Music News

With the Backyard's Opening, the Doral Yard Gives Music Its Due

The Backyard at the Doral Yard consists of 15,000 square feet of bars, food trucks, seating, and a stage.
The Backyard at the Doral Yard consists of 15,000 square feet of bars, food trucks, seating, and a stage. Photo by @jackiebphoto
Though an outsider may look at Miami and see a city where celebrities are regularly spotted at nightclubs, where bottle service is a nightly ritual, and where residents all weave their Lamborghinis through skyscraper-lined streets, those of us who live here know that couldn’t be farther from the truth.

Most Miamians grew up in places like Kendall, Hialeah, and Doral — far cries from the Blade Runner-esque cityscape of Brickell or the charming art deco of South Beach. Miami is more strip mall than strip club, and regardless of what Ultra Music Festival and III Points might lead one to believe, it’s also more salsa, jazz, and bachata than electronic. 


The Doral Yard, which opened last October, gives its visitors a taste of the real Miami, albeit in far more stylish digs than your abuelo’s smoky dive bar. Situated on the stylish Downtown Doral strip, the Yard offers a variety of impressive, often Latin, music programming in its newest addition to the space, the Backyard. Debuting last week, the space boasts 15,000 square feet of bars, food trucks, seating, and perhaps most important, a brand-new stage.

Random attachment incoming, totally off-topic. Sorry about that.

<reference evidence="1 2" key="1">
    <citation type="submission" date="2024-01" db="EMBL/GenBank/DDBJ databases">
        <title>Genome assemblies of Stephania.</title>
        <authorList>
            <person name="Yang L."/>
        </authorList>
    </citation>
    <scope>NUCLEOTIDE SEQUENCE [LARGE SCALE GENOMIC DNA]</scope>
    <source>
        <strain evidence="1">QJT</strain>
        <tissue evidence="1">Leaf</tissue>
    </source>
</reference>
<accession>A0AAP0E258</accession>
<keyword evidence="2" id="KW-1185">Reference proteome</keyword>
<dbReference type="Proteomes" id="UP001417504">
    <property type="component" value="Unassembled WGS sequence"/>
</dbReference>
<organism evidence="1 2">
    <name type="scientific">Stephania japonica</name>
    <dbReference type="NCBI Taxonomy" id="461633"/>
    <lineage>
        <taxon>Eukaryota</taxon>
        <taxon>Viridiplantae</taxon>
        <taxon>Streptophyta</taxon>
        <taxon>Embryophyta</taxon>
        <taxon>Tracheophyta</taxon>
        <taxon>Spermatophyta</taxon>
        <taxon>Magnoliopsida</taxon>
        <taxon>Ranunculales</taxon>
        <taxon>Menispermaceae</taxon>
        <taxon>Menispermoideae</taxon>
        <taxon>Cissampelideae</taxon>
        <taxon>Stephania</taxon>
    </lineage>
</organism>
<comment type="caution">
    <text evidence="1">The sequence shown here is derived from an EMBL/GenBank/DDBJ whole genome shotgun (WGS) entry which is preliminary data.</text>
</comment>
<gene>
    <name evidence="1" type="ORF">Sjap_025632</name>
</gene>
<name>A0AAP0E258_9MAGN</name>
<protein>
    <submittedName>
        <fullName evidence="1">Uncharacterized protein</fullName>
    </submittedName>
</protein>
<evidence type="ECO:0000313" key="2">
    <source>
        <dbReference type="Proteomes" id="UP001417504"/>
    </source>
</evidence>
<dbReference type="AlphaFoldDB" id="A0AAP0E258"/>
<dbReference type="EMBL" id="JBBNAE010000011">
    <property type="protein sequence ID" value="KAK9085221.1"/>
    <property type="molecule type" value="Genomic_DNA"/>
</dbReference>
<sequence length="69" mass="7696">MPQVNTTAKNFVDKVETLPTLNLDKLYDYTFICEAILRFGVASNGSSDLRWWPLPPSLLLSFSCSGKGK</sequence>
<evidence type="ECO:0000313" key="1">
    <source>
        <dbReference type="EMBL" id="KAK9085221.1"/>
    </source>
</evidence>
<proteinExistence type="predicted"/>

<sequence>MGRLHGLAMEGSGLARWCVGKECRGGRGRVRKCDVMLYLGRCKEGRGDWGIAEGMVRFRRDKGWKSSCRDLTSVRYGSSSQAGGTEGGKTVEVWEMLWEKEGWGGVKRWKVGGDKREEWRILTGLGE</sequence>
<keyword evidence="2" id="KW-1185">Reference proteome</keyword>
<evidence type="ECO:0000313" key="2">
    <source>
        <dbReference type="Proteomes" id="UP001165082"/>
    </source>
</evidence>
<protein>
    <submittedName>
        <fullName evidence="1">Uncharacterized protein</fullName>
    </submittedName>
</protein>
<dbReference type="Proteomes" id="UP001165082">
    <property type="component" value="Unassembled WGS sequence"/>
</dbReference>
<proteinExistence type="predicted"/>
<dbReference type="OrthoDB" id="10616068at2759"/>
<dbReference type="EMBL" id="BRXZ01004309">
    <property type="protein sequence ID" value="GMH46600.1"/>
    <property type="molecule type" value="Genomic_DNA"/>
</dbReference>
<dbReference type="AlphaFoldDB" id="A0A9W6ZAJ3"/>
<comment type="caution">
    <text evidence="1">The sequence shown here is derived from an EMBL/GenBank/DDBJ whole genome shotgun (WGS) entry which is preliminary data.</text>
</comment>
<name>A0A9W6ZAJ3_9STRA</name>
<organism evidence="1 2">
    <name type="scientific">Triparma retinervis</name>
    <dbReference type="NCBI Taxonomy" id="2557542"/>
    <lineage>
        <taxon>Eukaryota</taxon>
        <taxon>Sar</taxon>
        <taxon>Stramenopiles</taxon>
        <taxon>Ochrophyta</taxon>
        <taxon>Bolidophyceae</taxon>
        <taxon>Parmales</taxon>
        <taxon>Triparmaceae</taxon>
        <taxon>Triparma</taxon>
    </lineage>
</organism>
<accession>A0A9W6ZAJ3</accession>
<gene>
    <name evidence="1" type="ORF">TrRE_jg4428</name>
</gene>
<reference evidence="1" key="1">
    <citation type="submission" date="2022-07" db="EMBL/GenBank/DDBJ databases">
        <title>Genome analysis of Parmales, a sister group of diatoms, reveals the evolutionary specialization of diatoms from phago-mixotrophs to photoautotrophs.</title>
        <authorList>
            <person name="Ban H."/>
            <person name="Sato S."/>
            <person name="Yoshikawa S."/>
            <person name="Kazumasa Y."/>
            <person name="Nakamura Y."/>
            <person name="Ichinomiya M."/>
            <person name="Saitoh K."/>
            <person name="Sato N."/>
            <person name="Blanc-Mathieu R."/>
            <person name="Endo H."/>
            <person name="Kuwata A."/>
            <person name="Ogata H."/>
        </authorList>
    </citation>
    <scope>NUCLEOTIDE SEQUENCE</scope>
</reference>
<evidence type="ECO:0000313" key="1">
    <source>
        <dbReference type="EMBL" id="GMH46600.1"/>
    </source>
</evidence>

“Live music is really the heartbeat of our space, and it’s what we want to provide to the local community,” says Della Heiman Goldkind, CEO of Yard Hospitality. “As we’re still grappling with the pandemic, and people are still emerging from not interacting, I find it so invigorating to see people coming together to experience the beauty and inspiration of live music.”
click to enlarge The sound system and permanent stage make musical performances the focal point of the Backyard. - PHOTO BY @JACKIEBPHOTO
The sound system and permanent stage make musical performances the focal point of the Backyard.
Photo by @jackiebphoto
The Doral Yard wasn’t always the Doral Yard. Its beginnings are humble and can be traced back to Wynwood, where Heiman, inspired in part by the food insecurity she has seen in the U.S., along with a culinary life that started in Cincinnati and took her to Europe, South America, and the Middle East, decided to open her own restaurant in Miami, called Della Bowls. What started as a simple food venture quickly escalated into a hugely influential venue for local food, art, and, of course, music.


“I moved to Miami to open what I thought would be just a brick-and-mortar restaurant,” Heiman says. “When I got here, I had no idea what I was doing. I had no experience in the professional food world nor construction, and so I was in for a rude awakening.

"After about eight months of looking at leases and talking to landlords, I realized that a brick-and-mortar concept was very risky," she goes on. "I met a lot of entrepreneurs who were creative and wanted to launch businesses but who were also facing the same problems I was: that they didn’t have any space. At that time, Miami didn’t have any food halls or culinary incubators. I decided to just start one, the Wynwood Yard, which was like the scrappiest business of all time, built on vacant lots with food trucks, shipping containers. It was a total mess, but luckily the community welcomed us with open arms.”